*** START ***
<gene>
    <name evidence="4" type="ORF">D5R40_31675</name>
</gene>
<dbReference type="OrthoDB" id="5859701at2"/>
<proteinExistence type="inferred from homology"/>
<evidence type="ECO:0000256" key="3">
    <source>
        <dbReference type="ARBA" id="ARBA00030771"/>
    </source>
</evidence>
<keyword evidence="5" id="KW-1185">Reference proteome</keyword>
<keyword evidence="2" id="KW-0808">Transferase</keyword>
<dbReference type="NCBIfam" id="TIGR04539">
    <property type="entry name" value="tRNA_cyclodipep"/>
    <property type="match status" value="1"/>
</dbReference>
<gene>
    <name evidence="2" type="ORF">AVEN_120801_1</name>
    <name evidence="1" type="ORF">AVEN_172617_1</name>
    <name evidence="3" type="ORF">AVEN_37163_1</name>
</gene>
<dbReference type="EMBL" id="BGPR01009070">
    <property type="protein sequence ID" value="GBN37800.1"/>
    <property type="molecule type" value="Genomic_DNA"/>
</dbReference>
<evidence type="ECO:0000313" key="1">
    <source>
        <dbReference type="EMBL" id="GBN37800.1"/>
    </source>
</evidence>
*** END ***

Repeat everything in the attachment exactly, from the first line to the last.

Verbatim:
<gene>
    <name evidence="4" type="ORF">D5R40_31675</name>
</gene>
<dbReference type="OrthoDB" id="5859701at2"/>
<proteinExistence type="inferred from homology"/>
<evidence type="ECO:0000256" key="3">
    <source>
        <dbReference type="ARBA" id="ARBA00030771"/>
    </source>
</evidence>
<keyword evidence="5" id="KW-1185">Reference proteome</keyword>
<keyword evidence="2" id="KW-0808">Transferase</keyword>
<dbReference type="NCBIfam" id="TIGR04539">
    <property type="entry name" value="tRNA_cyclodipep"/>
    <property type="match status" value="1"/>
</dbReference>
<gene>
    <name evidence="2" type="ORF">AVEN_120801_1</name>
    <name evidence="1" type="ORF">AVEN_172617_1</name>
    <name evidence="3" type="ORF">AVEN_37163_1</name>
</gene>
<dbReference type="EMBL" id="BGPR01009070">
    <property type="protein sequence ID" value="GBN37800.1"/>
    <property type="molecule type" value="Genomic_DNA"/>
</dbReference>
<evidence type="ECO:0000313" key="1">
    <source>
        <dbReference type="EMBL" id="GBN37800.1"/>
    </source>
</evidence>